Friday, January 14, 2011

Trench Art: Make Art Not War

M Y   C O L L E C T I O N — Featured today are two brass artillery shells that have been machined into flower vases. This is a genre of art known as "trench art" and consists of using war time materiel for peaceful uses such as pencil holders, vases, sculptures etc.  I'm not positive, but I'm pretty sure my father made these after the war. My Dad was quite handy with all sorts of machines, and while he concentrated on working with wood in later years, restoring antiques and the like, he was quite familiar with working with metal. He even cast his own fishing weights! I have six of these empty brass casings, which have dates on the bottom ranging from 1940-43. The larger one is close to ten inches high and has a 40mm stamp on the bottom, while the shorter one is closer to six inches tall. There is no "mm" mark on the smaller one. I really love the idea of making something beautiful out of something that was created to be used to destroy, kill and maim. 

I suppose they could have been bought at some PX, too, lol.


  1. Hello Casey,

    I am a big fan of WW I era art and artists : Paul Nash , John Nash , Otto Dix, Grosz and others . It's an era that is often over looked or dismissed as" military art and propaganda ." A lot of the art is quite the opposite , depicting war's inhumanity rather than idealizing it's 'glory.' That younger war artists utilized Cubist and Futurism adds to it's vibrancy and urgency . The anti-war passion is not reserved for angry young artists alone. At the other end of the spectrum , John Singer Sargent created one the most moving anti-war paintings,Gassed.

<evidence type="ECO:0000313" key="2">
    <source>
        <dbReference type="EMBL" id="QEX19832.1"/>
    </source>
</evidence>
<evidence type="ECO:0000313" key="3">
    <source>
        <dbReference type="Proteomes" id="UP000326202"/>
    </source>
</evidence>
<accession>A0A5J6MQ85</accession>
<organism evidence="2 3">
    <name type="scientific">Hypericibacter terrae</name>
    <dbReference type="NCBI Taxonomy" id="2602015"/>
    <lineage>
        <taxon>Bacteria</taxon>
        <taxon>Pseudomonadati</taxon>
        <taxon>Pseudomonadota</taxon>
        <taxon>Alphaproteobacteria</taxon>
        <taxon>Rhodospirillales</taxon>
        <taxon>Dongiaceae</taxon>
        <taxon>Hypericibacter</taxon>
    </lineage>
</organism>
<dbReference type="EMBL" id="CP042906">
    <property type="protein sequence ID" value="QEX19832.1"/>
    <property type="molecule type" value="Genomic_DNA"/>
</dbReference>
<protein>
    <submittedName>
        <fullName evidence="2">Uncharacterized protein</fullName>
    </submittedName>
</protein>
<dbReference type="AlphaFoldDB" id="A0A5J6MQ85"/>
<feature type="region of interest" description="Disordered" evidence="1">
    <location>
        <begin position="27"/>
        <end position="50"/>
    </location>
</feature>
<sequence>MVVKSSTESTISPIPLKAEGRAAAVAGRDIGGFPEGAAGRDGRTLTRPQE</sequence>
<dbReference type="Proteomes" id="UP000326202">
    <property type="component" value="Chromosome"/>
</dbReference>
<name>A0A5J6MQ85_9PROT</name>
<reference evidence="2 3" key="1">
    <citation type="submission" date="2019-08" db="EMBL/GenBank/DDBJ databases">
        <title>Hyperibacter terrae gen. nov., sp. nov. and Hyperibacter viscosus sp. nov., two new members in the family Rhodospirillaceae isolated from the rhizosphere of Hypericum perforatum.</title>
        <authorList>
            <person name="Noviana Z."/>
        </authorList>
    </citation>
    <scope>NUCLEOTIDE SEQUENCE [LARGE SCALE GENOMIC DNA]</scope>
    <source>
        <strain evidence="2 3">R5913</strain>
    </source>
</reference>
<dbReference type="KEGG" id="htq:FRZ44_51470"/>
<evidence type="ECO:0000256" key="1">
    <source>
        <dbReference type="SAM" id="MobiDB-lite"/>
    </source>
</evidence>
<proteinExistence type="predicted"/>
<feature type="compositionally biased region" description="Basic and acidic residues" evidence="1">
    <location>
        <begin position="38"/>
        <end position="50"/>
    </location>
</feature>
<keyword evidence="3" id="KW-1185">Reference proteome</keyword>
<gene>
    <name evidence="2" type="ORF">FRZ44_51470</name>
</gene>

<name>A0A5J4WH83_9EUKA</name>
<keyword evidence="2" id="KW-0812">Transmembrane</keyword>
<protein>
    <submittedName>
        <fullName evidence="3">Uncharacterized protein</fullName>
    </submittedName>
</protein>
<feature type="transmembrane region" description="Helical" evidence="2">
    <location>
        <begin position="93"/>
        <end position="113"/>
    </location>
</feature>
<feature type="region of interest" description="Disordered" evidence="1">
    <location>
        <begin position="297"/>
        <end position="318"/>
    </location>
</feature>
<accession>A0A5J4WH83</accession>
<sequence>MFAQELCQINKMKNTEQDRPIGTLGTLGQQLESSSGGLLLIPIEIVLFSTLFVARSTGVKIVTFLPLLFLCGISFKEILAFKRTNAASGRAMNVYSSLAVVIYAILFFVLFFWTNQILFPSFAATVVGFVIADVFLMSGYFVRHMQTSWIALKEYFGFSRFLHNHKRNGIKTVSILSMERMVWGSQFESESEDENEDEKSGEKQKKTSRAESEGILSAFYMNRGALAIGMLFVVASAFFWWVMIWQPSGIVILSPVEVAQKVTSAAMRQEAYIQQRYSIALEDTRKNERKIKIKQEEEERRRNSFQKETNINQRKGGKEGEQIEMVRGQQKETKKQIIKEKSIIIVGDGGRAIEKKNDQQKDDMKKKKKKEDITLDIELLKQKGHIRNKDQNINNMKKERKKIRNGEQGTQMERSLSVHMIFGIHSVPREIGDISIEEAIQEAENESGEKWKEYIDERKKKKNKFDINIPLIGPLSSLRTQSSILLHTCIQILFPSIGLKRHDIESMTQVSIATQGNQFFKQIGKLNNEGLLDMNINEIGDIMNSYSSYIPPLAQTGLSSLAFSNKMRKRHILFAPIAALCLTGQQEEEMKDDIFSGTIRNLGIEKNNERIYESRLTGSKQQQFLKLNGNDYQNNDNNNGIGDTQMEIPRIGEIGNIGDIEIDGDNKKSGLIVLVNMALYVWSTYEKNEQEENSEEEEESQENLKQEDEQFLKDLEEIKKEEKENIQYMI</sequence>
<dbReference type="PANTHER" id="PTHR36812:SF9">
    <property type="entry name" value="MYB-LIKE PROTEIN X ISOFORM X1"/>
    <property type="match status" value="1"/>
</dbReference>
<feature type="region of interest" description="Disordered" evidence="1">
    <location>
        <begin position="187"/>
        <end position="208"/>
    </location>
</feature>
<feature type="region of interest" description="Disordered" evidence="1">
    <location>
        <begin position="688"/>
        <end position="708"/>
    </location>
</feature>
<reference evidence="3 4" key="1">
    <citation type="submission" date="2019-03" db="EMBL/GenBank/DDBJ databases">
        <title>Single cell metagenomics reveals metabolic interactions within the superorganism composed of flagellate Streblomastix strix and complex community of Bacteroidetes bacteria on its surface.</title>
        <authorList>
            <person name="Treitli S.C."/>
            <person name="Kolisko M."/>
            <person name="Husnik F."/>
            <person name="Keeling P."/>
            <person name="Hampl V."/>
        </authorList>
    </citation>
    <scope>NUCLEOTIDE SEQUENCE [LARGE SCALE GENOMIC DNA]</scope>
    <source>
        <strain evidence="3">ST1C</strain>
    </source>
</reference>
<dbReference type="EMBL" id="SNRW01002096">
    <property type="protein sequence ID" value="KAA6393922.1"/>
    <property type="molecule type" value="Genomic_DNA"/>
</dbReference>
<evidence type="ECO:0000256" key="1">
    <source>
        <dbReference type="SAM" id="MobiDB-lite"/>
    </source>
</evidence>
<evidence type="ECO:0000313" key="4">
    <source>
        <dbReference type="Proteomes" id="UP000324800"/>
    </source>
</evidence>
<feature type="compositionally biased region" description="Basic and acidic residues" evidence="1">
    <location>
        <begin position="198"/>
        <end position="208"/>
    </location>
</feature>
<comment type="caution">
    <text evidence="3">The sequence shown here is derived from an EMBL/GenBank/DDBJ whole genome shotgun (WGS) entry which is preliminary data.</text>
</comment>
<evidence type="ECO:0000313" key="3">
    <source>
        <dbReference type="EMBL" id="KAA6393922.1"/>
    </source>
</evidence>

I have had the honor to see this at The Imperial War Museum in London. It is huge. They dedicated one room to it and nothing else . It is heartbreaking behold . Those who are unfamiliar with it , should enlarge it and take note that, in the background , off duty soldiers are blithely playing an innocent game of soccer .

    Anyway ,this is to say I am somewhat familiar with Trench Art from The Great War and WW II. These shells often possess an eerie anonymity : so much work,so much detail created during so much suffering . Uplifting ,too,as beauty is born out of destruction . Always a mystery as to who made them .

    But, today , I can happily put a face and a name and a personal history to these haunting works . Thank you so much, Casey ! An artifact comes to life .

    It's always surprising what one can find here.

    Thanks so much.


  2. thank YOU, AP! you've given me a lot of names to research now. I really don't know that much about the artist you mentioned, not much at all except for Sargent.

  3. That makes me very happy. Here is a fantastic site on the subject:

    I thought of you a few days ago.My wife,step nephew and I went to the Getty Museum and stood slack jawed
    viewing Illuminated French Manuscripts . I imagined how much you would have enjoyed viewing the hand lettered, illuminated pages of books more than 800 years old !


  4. These vases are gorgeous Casey! The whole concept of trench art is new to me but I am intrigued, you have certainly picked my interest.

  5. I too have never heard of Trench Art. The workmanship is beautiful. Yes, this is a much better use of ammo.